We finally retreated to a small store– with the idea that the group of hostiles could still be out there– and were allowed to stay there, thanks to a nice, older lady, until a taxi came by to transport us back to our area.
Our professor treated us afterward to one of the great mainstays in Spain– Lizarran, a delectable tapas restaurant– and that was that.
Being exposed to the bulls culture in Spain was an insightful experience. In the country, the population is split down to two sides about the practice– pro-bull and anti-bull.
I fall in the anti-bull category. I think it’s inhumane to treat an animal in the ill manner that the bull is in Spain and other distinct parts of Europe.
In bullfighting, after a long display of teasing the bull, the matador wields his sword and plunges it into the back of the creature to signify the end of the fight.
Oftentimes during running events, the bull’s horns are set on fire to commemorate and add another sense of thrill to the occasion.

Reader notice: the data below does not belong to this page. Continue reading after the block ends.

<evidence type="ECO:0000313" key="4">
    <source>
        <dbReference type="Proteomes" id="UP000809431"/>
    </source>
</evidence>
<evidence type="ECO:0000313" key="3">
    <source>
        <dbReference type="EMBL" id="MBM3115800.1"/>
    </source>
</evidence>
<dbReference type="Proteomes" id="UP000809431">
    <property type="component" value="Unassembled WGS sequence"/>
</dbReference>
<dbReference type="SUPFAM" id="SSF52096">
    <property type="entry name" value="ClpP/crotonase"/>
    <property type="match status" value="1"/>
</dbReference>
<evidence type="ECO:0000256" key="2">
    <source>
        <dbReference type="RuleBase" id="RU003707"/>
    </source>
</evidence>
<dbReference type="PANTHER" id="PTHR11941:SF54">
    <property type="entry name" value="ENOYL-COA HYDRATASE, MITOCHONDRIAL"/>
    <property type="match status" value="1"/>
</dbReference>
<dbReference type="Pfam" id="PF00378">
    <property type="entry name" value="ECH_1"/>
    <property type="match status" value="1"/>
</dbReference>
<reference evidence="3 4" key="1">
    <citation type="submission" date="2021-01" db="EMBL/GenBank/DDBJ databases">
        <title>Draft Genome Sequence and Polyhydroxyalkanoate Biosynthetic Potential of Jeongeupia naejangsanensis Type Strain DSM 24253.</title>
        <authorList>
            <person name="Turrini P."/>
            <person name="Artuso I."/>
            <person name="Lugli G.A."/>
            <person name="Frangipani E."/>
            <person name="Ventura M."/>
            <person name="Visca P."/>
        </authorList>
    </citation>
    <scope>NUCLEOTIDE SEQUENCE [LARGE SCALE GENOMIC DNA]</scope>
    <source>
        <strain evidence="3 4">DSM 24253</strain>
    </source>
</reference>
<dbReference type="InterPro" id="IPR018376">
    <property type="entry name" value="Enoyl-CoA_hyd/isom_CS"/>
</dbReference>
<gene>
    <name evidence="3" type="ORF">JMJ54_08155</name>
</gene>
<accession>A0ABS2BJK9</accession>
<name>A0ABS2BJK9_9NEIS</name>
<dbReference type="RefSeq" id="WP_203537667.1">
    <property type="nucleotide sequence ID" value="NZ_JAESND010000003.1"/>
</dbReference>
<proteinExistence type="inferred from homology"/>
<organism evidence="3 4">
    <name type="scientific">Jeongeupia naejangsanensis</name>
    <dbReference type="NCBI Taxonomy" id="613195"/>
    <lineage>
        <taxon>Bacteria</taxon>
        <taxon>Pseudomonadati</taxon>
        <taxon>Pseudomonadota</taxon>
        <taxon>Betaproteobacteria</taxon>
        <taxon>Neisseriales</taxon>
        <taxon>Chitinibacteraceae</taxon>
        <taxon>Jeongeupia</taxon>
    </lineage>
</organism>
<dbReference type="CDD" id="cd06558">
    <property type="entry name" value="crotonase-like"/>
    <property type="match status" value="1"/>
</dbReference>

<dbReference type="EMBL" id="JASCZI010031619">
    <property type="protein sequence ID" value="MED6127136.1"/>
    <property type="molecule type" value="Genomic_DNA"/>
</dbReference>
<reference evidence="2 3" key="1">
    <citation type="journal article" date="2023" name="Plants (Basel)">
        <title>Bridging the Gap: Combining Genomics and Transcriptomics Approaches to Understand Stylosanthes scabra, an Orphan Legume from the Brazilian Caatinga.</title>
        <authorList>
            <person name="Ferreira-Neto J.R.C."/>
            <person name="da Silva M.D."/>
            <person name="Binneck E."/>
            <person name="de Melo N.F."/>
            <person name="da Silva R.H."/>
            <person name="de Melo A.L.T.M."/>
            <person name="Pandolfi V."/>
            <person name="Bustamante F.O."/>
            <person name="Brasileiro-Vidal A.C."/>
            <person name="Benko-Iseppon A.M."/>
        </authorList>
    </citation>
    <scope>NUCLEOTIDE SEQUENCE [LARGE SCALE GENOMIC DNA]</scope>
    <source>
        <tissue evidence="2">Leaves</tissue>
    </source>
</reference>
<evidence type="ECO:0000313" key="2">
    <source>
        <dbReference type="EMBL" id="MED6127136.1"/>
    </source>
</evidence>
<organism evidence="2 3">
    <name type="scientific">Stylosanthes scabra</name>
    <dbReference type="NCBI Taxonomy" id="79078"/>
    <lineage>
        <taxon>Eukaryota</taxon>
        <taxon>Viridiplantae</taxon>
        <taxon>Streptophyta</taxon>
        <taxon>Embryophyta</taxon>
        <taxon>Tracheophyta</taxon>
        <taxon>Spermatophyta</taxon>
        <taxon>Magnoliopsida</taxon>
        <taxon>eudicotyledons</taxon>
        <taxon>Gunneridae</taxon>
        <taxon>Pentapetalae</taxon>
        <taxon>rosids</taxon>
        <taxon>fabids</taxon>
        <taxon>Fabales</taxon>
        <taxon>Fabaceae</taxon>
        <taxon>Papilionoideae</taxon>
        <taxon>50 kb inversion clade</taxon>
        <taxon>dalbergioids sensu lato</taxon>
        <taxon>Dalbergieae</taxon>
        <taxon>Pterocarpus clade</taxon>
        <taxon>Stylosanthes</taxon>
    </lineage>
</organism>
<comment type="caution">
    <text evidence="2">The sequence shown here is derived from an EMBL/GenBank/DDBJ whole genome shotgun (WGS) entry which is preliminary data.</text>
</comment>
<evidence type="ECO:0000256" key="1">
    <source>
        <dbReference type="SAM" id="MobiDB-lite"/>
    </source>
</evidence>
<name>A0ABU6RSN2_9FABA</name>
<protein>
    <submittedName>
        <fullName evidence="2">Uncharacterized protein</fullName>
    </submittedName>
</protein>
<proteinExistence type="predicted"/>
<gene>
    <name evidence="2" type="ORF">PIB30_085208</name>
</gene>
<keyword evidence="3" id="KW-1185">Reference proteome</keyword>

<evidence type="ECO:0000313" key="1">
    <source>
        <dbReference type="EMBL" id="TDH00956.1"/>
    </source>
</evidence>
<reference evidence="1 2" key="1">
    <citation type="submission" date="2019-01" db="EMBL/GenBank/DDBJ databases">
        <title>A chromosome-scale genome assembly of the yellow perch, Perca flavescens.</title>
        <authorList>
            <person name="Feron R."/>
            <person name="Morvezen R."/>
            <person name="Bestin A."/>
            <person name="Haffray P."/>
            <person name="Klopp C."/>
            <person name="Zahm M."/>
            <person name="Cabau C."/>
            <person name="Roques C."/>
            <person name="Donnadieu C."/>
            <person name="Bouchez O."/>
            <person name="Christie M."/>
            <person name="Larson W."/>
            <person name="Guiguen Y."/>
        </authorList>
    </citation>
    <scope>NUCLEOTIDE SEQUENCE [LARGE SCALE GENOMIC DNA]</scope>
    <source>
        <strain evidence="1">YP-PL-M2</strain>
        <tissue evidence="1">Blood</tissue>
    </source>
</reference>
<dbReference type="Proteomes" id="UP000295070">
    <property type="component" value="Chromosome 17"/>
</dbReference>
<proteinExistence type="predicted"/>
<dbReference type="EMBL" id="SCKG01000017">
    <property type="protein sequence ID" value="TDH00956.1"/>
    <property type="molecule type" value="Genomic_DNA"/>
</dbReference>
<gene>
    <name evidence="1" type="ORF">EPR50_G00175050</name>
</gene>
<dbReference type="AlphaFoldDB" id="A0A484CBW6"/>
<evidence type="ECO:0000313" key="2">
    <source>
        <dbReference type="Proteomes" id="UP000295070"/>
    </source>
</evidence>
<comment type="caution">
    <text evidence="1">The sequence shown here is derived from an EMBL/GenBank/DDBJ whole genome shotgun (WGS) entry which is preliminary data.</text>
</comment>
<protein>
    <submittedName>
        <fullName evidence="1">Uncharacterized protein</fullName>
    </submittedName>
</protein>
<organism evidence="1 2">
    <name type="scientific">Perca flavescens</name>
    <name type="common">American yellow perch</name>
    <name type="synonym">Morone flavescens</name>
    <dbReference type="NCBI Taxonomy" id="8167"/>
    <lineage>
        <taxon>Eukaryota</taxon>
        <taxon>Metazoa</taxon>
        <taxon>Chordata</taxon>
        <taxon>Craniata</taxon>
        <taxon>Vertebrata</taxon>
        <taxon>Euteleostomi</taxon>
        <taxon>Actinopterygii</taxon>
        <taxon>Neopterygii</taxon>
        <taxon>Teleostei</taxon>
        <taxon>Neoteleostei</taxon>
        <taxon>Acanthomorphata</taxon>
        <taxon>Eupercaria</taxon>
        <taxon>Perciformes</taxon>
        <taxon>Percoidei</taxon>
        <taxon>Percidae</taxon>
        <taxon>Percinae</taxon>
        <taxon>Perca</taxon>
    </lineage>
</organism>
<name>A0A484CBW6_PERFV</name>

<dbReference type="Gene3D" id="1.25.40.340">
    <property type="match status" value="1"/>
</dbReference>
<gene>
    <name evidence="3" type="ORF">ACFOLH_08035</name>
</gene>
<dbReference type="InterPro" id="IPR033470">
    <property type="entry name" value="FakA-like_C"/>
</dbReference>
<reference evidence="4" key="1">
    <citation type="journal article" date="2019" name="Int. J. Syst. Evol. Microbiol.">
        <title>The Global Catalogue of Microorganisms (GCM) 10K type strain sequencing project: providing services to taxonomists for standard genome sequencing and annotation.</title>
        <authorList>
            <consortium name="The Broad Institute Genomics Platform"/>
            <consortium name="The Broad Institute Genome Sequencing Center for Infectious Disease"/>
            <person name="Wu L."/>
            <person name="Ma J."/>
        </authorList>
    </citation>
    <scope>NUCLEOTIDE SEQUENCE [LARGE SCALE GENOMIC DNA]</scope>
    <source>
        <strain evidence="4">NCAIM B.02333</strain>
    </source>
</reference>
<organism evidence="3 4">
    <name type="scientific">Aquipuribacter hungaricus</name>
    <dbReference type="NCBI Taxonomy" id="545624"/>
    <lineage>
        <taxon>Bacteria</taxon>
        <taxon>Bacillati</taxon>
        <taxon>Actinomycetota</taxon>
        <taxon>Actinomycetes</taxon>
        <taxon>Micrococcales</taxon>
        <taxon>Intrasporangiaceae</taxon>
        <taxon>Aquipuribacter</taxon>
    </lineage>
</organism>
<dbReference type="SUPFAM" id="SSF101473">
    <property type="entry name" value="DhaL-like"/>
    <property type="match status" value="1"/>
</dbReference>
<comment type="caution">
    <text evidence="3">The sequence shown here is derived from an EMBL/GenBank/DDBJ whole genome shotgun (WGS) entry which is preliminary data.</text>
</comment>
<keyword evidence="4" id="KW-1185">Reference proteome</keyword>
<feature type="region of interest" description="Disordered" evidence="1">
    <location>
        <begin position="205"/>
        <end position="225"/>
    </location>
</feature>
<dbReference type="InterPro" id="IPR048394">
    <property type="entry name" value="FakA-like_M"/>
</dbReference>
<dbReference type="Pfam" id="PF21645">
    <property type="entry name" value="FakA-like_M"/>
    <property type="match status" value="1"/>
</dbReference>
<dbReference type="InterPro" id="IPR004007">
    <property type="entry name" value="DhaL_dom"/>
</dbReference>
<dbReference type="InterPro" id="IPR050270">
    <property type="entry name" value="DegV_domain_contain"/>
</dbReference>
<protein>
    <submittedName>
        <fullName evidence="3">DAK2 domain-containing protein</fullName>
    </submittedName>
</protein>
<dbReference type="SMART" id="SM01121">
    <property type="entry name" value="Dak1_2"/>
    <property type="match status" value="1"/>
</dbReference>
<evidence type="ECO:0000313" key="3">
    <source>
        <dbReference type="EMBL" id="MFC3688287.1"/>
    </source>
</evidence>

Daniel and I continued to report on the topic days after the event. We managed to interview a few locals, but one woman stood out as a bright spark.
Maria Diez Perez, a local in Valencia who just happened to be a journalist, gave her opinion about the tradition, calling it illogical and insensible. Her stance perfectly exemplified my own.
“My opinion is that in the past, yes, it has been a part of our culture– and it still is, always will be– but I also believe in the evolution of our society,” she said in Spanish. “In the present day, animal cruelty should be something that shouldn’t stand in our culture. All animals die, and we eat them […] but it’s one thing to have the human necessity to eat and then deriving pleasure from seeing that cruelty.”